The outlaw country vibe that emanates from Cody Jinks' latest, "I'm Not the Devil," is as palpable as a Muhammad Ali jab, and it extends far beyond Jinks' cover of Merle Haggard's "The Way I Am." Like many of the purveyors of the absolute best of authentic country music these days, Jinks' upbringing is rich with country tradition but his musical roots are steeped in metal, including a six-year stint with thrash outfit Unchecked Aggression.
There's something about the passionate crucible of punk and metal that somehow translates to the emotional depth of country, and Jinks is simply the latest to tap into its boundless potential.
Jinks may reinforce his authenticity with a rough-hewn beard-and-tattoos persona, but his songwriting and musical presentation are as honest as Abe Lincoln and as pure as Hank Williams. Jinks deftly mixes biblical references ("Church at Gaylor Creek"), road songs ("Chase That Song") and political dissatisfaction ("Hand Me Down") with a cautionary accounting of his youthful - and not so youthful - indiscretions ("Heavy Load") and offers his perspective in various forms, from propulsive country rock to rootsy troubadour balladeering.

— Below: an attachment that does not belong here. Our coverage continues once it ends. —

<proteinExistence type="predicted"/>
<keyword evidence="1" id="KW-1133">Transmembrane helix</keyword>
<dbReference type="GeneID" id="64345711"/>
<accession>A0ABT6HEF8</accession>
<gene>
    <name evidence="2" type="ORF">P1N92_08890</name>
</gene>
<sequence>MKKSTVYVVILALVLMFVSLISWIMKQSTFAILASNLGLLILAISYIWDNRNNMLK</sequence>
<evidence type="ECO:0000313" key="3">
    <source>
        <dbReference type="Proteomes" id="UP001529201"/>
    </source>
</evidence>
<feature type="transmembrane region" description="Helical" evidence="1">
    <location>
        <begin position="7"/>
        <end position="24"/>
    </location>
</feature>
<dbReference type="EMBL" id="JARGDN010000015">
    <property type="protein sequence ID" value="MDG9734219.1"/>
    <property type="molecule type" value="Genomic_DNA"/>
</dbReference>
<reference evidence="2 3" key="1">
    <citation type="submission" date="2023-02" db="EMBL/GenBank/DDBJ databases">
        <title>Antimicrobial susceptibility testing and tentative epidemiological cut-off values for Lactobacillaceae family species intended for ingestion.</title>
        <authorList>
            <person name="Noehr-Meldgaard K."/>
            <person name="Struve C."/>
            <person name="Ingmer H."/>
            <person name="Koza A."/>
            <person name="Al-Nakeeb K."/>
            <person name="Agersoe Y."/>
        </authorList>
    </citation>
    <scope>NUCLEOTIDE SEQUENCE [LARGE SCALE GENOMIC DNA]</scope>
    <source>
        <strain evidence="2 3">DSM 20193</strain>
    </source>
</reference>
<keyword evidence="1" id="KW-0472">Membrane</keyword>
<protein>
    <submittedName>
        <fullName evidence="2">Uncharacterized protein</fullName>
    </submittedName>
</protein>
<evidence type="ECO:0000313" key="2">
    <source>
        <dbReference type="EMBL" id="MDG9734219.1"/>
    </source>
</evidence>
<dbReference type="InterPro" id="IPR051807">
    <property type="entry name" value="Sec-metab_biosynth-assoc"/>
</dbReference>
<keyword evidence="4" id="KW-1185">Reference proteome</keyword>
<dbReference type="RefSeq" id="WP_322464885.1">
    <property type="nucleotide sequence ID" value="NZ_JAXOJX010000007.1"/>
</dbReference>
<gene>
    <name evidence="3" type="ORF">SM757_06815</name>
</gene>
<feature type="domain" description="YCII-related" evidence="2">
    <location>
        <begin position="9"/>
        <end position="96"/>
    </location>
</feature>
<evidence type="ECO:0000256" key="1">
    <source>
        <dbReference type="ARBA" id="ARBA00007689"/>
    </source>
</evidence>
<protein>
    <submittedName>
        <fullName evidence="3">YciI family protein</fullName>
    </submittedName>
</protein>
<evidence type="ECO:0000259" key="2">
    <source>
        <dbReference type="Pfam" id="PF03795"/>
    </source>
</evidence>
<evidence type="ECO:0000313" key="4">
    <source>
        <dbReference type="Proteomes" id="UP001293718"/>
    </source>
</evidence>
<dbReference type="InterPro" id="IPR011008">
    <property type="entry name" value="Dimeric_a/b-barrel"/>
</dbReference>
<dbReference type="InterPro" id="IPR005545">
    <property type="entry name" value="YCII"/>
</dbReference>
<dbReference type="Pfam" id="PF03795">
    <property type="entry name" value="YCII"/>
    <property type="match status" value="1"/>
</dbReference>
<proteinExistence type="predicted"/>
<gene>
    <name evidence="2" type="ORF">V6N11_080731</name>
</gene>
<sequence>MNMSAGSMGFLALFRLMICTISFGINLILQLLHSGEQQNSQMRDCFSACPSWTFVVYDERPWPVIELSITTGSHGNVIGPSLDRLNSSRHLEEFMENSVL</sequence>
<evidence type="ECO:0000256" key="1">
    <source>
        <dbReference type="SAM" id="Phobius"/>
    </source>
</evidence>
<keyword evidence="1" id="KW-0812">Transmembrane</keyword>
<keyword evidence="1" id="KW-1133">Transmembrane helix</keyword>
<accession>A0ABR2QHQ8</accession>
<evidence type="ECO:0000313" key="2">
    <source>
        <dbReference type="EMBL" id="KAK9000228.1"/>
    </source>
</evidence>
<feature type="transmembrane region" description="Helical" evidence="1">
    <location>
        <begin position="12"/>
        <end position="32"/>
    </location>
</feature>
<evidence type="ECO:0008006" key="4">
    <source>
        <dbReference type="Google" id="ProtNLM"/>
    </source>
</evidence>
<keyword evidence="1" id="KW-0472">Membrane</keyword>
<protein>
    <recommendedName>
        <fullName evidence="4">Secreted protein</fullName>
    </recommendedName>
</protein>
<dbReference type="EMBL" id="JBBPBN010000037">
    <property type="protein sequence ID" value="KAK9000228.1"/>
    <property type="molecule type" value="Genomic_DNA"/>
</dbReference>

Regardless of the volume he utilizes to make his point, Jinks finds the heart of his message with his compelling baritone and a flawless sense of emotional melodicism, particularly on the apologetic "I'm Not the Devil," a last minute co-write with Ward Davis when the album was completed that not only found a place in the set list but was powerful enough to inspire Jinks to name the album after it. It's another example of the intuitive and organic way that Jinks has managed his career to date, which has now yielded perhaps the best album in his already impressive catalog.